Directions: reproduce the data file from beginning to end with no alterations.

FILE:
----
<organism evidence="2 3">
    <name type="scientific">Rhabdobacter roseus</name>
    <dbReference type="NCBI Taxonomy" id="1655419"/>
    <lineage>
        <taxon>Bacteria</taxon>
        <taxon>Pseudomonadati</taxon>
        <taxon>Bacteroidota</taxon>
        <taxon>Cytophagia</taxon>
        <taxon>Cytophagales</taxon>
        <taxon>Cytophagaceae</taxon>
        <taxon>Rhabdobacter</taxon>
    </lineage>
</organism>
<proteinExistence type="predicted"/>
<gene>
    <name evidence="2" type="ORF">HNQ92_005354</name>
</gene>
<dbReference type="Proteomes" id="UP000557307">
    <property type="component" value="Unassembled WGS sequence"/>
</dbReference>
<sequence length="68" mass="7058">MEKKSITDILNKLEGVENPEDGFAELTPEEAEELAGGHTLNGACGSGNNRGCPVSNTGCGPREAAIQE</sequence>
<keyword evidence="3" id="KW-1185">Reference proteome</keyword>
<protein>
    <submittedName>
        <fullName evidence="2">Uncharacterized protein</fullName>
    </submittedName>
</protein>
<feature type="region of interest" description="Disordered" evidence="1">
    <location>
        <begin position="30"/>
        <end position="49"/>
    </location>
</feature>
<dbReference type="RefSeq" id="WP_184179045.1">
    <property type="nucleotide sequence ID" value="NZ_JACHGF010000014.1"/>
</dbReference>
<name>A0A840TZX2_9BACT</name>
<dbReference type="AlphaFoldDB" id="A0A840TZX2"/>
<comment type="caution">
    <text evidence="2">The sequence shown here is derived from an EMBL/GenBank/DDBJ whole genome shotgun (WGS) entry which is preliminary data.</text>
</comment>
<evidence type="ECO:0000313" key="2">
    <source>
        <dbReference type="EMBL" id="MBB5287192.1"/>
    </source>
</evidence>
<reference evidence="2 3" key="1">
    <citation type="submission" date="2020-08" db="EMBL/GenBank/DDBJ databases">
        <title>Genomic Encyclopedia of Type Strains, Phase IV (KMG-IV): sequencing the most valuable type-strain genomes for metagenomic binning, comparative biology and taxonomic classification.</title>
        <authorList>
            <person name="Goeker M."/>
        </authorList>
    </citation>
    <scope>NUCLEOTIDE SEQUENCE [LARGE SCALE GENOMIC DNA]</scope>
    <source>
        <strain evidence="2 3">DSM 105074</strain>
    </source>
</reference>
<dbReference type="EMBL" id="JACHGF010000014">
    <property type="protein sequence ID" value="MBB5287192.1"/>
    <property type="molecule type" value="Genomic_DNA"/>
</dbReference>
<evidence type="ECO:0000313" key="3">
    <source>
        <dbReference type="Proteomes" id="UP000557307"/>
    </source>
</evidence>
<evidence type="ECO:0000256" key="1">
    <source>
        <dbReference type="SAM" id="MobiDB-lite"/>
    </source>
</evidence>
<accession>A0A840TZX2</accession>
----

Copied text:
<organism evidence="2 3">
    <name type="scientific">Rhabdobacter roseus</name>
    <dbReference type="NCBI Taxonomy" id="1655419"/>
    <lineage>
        <taxon>Bacteria</taxon>
        <taxon>Pseudomonadati</taxon>
        <taxon>Bacteroidota</taxon>
        <taxon>Cytophagia</taxon>
        <taxon>Cytophagales</taxon>
        <taxon>Cytophagaceae</taxon>
        <taxon>Rhabdobacter</taxon>
    </lineage>
</organism>
<proteinExistence type="predicted"/>
<gene>
    <name evidence="2" type="ORF">HNQ92_005354</name>
</gene>
<dbReference type="Proteomes" id="UP000557307">
    <property type="component" value="Unassembled WGS sequence"/>
</dbReference>
<sequence length="68" mass="7058">MEKKSITDILNKLEGVENPEDGFAELTPEEAEELAGGHTLNGACGSGNNRGCPVSNTGCGPREAAIQE</sequence>
<keyword evidence="3" id="KW-1185">Reference proteome</keyword>
<protein>
    <submittedName>
        <fullName evidence="2">Uncharacterized protein</fullName>
    </submittedName>
</protein>
<feature type="region of interest" description="Disordered" evidence="1">
    <location>
        <begin position="30"/>
        <end position="49"/>
    </location>
</feature>
<dbReference type="RefSeq" id="WP_184179045.1">
    <property type="nucleotide sequence ID" value="NZ_JACHGF010000014.1"/>
</dbReference>
<name>A0A840TZX2_9BACT</name>
<dbReference type="AlphaFoldDB" id="A0A840TZX2"/>
<comment type="caution">
    <text evidence="2">The sequence shown here is derived from an EMBL/GenBank/DDBJ whole genome shotgun (WGS) entry which is preliminary data.</text>
</comment>
<evidence type="ECO:0000313" key="2">
    <source>
        <dbReference type="EMBL" id="MBB5287192.1"/>
    </source>
</evidence>
<reference evidence="2 3" key="1">
    <citation type="submission" date="2020-08" db="EMBL/GenBank/DDBJ databases">
        <title>Genomic Encyclopedia of Type Strains, Phase IV (KMG-IV): sequencing the most valuable type-strain genomes for metagenomic binning, comparative biology and taxonomic classification.</title>
        <authorList>
            <person name="Goeker M."/>
        </authorList>
    </citation>
    <scope>NUCLEOTIDE SEQUENCE [LARGE SCALE GENOMIC DNA]</scope>
    <source>
        <strain evidence="2 3">DSM 105074</strain>
    </source>
</reference>
<dbReference type="EMBL" id="JACHGF010000014">
    <property type="protein sequence ID" value="MBB5287192.1"/>
    <property type="molecule type" value="Genomic_DNA"/>
</dbReference>
<evidence type="ECO:0000313" key="3">
    <source>
        <dbReference type="Proteomes" id="UP000557307"/>
    </source>
</evidence>
<evidence type="ECO:0000256" key="1">
    <source>
        <dbReference type="SAM" id="MobiDB-lite"/>
    </source>
</evidence>
<accession>A0A840TZX2</accession>